In 2003, she hosted the 3rd Annual Festival for Cinema of the Deaf in Chicago. In 2004, she starred in the movie What the Bleep Do We Know!? as Amanda. In 2006, she played a deaf parent in Desperate Housewives. She had a recurring role in My Name Is Earl as public defender for Joy Turner (who made many jokes about Matlin's deafness at Matlin's expense), and played the mother of one of the victims in an episode of CSI: NY. That same year, Matlin was cast in season 4 of The L Word as Jodi Lerner, a lesbian sculptor and girlfriend of one of the show's protagonists, Bette Porter, played by Jennifer Beals.
On February 4, 2007, and February 7, 2016, Matlin interpreted the "Star Spangled Banner" in American Sign Language at Super Bowl XLI in Miami, Florida, and at Super Bowl 50 in Santa Clara, California, respectively. In January 2008, she appeared on Nip/Tuck as a television executive. In 2008, Matlin participated as a competitor in the sixth season of ABC's Dancing with the Stars. Her dance partner was newcomer Fabian Sanchez. Matlin and Sanchez were the sixth couple eliminated from the competition.
On May 6, 2009, Matlin received a star on the Hollywood Walk of Fame. On November 8, 2009, Matlin appeared on Seth & Alex's Almost Live Comedy Show, hosted by Seth MacFarlane and Alex Borstein. After Borstein imitated Matlin calling MovieFone and singing "Poker Face," Matlin herself appeared and launched into a comical tirade against Borstein over being made fun of, and how she was not invited to provide her own voice for Family Guy. Matlin went on to voice Stella, Peter Griffin's coworker, in the Season 10 episode "The Blind Side;" Stella later became a recurring character.
In 2010, Matlin produced a pilot for a reality show she titled My Deaf Family, which she presented to various national network executives. Although they expressed interest, no network purchased rights to the show. On March 29, 2010, Matlin uploaded the pilot to YouTube and launched a viral marketing campaign. In 2013, Matlin played herself in No Ordinary Hero: The SuperDeafy Movie.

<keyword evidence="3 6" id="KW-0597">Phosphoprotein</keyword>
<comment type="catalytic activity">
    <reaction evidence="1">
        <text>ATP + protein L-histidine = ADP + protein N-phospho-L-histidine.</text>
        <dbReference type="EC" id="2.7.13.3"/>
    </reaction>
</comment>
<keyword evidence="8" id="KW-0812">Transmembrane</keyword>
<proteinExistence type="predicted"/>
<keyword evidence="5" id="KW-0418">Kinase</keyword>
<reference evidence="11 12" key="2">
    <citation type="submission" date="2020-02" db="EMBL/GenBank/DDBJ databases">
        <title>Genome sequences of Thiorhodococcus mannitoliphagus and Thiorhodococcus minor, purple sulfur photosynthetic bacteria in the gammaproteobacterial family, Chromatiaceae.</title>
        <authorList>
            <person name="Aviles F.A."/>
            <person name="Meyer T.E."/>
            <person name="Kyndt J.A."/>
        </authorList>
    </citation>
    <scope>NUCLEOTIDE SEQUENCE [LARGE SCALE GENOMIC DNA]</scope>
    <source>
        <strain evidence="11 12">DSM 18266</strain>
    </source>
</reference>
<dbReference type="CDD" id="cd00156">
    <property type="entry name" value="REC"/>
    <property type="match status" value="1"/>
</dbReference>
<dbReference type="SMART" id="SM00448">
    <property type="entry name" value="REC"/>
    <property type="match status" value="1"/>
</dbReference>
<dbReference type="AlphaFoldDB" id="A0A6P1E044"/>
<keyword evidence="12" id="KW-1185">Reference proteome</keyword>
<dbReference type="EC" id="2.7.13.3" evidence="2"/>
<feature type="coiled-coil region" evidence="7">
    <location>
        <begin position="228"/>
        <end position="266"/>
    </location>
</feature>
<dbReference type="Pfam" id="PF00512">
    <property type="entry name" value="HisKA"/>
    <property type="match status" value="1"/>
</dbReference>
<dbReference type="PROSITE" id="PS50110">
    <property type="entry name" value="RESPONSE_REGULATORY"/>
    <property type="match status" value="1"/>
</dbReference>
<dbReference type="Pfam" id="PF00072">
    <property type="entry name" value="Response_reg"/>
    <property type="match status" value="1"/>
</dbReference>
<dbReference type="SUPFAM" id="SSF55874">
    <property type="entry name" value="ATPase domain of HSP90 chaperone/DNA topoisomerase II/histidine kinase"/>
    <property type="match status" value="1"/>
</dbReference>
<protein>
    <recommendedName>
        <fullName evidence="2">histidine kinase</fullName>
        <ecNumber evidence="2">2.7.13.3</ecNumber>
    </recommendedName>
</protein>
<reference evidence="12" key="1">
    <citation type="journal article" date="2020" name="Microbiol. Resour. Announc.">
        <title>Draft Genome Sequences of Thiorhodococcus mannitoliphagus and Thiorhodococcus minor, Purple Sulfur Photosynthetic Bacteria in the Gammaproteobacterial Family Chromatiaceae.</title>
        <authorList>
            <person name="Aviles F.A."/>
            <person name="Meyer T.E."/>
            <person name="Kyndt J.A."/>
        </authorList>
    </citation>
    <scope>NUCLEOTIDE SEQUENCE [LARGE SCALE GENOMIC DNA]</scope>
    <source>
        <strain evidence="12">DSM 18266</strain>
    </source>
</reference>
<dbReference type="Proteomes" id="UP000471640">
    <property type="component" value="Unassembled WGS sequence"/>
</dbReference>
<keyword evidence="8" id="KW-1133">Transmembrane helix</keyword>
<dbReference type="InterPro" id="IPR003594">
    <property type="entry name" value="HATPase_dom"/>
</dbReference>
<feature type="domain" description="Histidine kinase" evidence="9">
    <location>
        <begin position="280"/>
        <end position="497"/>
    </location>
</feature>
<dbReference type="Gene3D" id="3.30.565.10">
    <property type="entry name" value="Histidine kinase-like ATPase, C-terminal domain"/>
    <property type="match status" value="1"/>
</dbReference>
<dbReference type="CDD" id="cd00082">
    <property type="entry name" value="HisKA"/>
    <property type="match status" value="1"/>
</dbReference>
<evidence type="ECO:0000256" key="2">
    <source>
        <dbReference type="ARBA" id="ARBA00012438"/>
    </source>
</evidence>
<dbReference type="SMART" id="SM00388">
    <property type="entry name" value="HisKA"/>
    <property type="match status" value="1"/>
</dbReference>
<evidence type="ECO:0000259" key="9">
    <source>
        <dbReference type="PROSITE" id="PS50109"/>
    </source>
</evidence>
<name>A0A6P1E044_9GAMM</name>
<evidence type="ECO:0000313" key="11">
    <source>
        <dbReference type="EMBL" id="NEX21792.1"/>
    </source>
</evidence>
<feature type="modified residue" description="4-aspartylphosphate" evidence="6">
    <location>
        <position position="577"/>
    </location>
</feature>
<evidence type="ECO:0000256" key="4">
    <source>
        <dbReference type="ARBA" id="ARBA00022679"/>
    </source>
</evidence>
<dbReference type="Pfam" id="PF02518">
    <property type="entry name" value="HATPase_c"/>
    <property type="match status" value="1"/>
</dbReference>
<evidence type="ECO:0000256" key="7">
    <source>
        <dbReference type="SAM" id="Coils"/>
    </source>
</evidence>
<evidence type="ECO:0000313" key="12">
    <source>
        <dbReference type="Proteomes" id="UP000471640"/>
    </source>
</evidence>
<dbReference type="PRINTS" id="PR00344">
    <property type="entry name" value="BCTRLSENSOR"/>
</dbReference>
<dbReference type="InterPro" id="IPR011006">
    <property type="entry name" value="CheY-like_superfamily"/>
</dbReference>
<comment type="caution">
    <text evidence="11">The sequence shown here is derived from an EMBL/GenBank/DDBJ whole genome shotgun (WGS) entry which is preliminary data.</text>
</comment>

Beginning in 2017, Matlin played the recurring role of Harriet on the Syfy television series, The Magicians. On July 31, 2017, it was announced by Deadline that Matlin joined as a series regular in the third season of the ABC thriller Quantico. She starred in the role of ex-FBI agent Jocelyn Turner. In 2019, Matlin was mentioned in an article by Hearing Like Me as somebody that could bring more #DeafTalent to “Life and Deaf,” a new comedy show set in the 1970s that aims to explore the life of a kid with deaf parents. This show was to be executive produced by Marlee Matlin according to Deadline.
In 2021 Matlin appeared in CODA, an American comedy-drama film that follows a hearing teenage girl who is a child of deaf adults (CODA for short). The film stars Emilia Jones as the hearing girl, with Matlin and Troy Kotsur as her culturally deaf parents and Daniel Durant as her deaf brother; the role earned her a nomination for a Screen Actors Guild Award.